• Mass Save workshop on their energy efficiency incentive programs that are funded by the electric utilities
  • Mass Renewables presentation on solar electricity for your home or business
  • Tiny houses presentation
  • Composting workshop
  • Seed swap
  • Upcycling workshop (turning grocery store bags into crocheted handbags, reusing old Christmas decorations to make new wreaths, etc.)
  • Making a solar car
  • Science Tellers Program
  • At least twice monthly programs on recycling crafts, hands-on science experiments, alternative-energy crafts, movies and related activities. 
“The grant is from federal monies,” Melchior noted. “What is unusual is that it is a two-state program, including Maine and Massachusetts. There was collaboration through the grant to build science as a stronger community focus.” He continued, “Other libraries used similar grants for health, nutrition, and earth and air programs.”
Amy Bartelloni, chair of the library’s board of trustees, commented, “I like the idea of a health focus.” Trustee Laura Howard added, “We could team up with the senior center for health-focused programs.”
Rivard recalled, “I heard from the people who brought their cars to one of our electric car shows that the people in Bellingham asked the best questions. Many of the questions centered on ‘range anxiety,’ that is, how do you manage when you need to go farther than trips right around town?”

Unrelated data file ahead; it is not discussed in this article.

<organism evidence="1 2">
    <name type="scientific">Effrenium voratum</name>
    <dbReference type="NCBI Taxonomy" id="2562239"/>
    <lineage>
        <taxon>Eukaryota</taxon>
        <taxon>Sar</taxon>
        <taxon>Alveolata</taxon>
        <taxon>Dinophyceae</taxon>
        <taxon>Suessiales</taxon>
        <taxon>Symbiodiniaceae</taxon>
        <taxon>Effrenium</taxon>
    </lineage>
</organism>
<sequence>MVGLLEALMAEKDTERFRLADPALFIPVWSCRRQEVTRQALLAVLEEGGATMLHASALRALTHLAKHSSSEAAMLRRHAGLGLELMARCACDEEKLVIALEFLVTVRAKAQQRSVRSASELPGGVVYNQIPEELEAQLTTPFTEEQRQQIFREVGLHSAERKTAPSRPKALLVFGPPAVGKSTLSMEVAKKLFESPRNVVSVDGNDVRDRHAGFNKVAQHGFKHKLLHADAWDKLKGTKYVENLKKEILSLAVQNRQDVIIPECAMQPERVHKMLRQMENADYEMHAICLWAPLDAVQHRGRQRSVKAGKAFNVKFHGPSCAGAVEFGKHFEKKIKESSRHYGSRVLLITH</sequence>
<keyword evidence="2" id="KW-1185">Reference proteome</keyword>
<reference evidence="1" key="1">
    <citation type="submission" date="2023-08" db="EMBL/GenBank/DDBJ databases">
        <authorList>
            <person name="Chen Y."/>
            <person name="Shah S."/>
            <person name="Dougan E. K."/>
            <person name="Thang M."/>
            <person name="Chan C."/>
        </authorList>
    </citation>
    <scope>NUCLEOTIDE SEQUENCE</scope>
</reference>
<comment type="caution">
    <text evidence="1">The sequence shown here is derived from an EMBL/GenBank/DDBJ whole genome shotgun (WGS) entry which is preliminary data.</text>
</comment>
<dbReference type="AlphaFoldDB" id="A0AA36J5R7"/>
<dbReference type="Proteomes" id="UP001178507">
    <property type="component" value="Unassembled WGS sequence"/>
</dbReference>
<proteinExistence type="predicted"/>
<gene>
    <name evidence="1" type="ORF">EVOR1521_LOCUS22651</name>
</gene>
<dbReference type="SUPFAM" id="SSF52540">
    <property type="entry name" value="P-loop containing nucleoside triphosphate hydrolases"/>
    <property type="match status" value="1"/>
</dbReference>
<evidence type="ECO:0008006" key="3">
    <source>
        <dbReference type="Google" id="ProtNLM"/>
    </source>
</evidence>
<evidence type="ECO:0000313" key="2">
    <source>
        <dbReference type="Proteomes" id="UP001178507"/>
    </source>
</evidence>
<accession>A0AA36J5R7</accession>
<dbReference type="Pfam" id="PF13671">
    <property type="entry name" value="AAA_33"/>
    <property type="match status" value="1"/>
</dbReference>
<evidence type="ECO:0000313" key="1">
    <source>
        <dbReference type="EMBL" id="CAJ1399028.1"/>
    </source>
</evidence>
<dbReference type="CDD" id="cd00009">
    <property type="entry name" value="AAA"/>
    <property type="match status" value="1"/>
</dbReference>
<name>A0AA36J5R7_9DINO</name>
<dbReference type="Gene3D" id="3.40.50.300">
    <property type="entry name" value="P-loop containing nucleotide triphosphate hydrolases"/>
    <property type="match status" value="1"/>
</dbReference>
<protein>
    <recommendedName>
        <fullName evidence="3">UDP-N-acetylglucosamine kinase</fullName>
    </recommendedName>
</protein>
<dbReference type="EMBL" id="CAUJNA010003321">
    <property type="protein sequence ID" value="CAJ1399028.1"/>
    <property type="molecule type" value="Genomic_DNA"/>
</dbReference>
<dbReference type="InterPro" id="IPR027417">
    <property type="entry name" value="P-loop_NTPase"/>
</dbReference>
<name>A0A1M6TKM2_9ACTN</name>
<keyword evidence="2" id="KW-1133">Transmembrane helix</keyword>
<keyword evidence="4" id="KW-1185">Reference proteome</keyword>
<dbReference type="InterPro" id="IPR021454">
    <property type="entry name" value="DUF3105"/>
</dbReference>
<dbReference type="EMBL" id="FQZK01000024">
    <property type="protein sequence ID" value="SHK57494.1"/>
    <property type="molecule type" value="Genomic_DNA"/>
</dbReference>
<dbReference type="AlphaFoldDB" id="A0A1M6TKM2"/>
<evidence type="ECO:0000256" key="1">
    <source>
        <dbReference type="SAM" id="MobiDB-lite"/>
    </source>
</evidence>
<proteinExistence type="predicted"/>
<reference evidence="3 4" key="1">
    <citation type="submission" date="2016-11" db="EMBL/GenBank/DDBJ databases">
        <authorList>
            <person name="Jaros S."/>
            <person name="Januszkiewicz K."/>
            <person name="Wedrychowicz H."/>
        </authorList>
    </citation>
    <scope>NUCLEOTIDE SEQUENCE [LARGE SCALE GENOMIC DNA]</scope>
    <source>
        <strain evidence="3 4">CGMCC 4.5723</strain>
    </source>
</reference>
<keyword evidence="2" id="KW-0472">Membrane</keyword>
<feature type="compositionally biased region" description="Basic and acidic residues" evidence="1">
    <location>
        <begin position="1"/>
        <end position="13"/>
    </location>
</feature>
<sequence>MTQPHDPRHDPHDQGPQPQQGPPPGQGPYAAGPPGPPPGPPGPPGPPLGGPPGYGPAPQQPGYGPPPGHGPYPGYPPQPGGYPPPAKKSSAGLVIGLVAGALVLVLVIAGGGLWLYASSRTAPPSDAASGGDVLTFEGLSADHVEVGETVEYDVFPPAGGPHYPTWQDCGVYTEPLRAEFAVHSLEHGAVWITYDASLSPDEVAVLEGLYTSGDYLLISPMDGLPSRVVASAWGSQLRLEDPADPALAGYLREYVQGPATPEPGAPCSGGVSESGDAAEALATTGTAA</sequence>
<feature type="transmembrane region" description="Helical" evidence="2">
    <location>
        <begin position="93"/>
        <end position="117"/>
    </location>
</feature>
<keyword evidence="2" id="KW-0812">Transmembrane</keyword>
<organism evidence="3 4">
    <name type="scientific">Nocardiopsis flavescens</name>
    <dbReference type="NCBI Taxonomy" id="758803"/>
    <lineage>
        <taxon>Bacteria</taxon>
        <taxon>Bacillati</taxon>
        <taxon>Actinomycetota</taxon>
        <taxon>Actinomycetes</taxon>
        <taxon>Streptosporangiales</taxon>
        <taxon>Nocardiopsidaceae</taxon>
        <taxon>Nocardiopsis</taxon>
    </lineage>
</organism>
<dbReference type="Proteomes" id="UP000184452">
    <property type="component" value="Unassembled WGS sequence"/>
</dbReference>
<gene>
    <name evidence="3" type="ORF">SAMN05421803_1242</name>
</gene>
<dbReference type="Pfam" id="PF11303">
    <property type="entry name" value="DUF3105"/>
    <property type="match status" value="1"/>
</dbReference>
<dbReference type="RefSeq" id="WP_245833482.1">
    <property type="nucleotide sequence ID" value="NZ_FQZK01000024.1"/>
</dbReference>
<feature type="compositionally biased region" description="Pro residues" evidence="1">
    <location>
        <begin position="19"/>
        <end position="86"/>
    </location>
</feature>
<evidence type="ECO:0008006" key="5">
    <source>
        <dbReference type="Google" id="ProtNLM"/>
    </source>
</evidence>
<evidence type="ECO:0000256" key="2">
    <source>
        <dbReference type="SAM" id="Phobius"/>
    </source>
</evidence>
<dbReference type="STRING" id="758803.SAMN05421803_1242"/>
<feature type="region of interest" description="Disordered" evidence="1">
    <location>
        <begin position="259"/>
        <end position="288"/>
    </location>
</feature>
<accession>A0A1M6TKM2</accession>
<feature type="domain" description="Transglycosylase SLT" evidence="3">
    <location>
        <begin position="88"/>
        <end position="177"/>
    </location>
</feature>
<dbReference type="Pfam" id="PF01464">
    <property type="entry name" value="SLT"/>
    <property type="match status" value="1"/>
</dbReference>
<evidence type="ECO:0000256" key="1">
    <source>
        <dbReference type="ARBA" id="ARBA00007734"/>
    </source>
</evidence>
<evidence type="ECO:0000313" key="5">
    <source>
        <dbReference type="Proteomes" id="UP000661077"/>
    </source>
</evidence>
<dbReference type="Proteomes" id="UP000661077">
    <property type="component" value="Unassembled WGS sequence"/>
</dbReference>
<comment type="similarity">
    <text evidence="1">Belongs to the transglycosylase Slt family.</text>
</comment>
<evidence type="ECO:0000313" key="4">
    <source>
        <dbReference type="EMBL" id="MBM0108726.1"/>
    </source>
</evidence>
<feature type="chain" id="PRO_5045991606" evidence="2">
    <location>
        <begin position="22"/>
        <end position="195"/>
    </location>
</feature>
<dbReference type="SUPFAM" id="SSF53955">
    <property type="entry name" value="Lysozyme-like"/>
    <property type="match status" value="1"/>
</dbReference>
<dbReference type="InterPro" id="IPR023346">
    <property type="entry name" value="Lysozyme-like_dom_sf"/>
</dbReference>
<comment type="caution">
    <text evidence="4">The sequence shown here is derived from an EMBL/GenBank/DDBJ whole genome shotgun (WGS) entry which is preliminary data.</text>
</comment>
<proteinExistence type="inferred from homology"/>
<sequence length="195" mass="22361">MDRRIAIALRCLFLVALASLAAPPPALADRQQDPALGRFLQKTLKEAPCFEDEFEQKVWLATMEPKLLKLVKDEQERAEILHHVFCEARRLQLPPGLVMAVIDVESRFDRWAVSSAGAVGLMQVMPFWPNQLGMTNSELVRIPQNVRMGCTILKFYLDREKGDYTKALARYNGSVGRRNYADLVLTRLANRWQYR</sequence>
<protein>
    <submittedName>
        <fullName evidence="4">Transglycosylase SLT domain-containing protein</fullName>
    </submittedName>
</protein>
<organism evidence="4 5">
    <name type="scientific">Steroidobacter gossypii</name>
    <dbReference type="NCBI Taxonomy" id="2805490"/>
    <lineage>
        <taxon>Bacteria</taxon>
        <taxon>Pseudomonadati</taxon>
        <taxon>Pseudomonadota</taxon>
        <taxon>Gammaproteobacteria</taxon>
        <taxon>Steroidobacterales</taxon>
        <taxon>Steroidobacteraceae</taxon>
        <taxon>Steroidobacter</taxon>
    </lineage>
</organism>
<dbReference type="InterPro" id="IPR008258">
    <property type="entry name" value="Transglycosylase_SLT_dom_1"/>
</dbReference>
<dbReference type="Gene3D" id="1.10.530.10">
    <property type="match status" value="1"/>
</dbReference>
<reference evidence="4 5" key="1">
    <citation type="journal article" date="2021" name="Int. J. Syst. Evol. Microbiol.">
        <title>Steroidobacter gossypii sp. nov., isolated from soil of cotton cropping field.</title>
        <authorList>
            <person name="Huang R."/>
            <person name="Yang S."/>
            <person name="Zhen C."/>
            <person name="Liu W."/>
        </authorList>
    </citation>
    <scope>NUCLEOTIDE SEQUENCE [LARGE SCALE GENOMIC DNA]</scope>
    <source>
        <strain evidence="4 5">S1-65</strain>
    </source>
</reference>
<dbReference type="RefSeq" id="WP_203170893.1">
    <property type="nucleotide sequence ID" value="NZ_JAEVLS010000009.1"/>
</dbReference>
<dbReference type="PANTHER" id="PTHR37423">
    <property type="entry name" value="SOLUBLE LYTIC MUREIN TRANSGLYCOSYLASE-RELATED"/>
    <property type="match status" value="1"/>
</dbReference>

Library trustee Laura Howard noted, “Libraries are a perfect pairing with the community. I have neighbors who were wildly excited when they learned about the availability for borrowing of telescopes here.”
Rivard pointed out, “We have a unique location, next to both the middle school and the high school. A lot of students come here every day after school. It has offered some challenges, but we’ve adapted to it.”
Rivard said they had conducted surveys at the beginning of the project but that they got few responses. Melchior noted, “It is always difficult to measure changes from a baseline. Federal agencies are moving from simply making head counts to considering impact—did the program have an effect in changing attitudes?” Rivard will serve on a panel in October at the New England Library Association conference to discuss the results of the pilot grant program.
Rivard suggested they could do some staff surveys to help assist with assessments of how people are using the library. She pointed out that “70% of what Cecily Christensen, our reference librarian, does is help people find things on-line. Libraries are changing, but they are still an important source of locating information.”
Ultimately, rather than being seen as a test, this evaluation process was much more a discussion about how essential the library is to our community, what is working, and how people make use of its resources. Rivard and the trustees are already thinking ahead to plans for future grants and more opportunities for adding value to what the Bellingham library already brings to the community.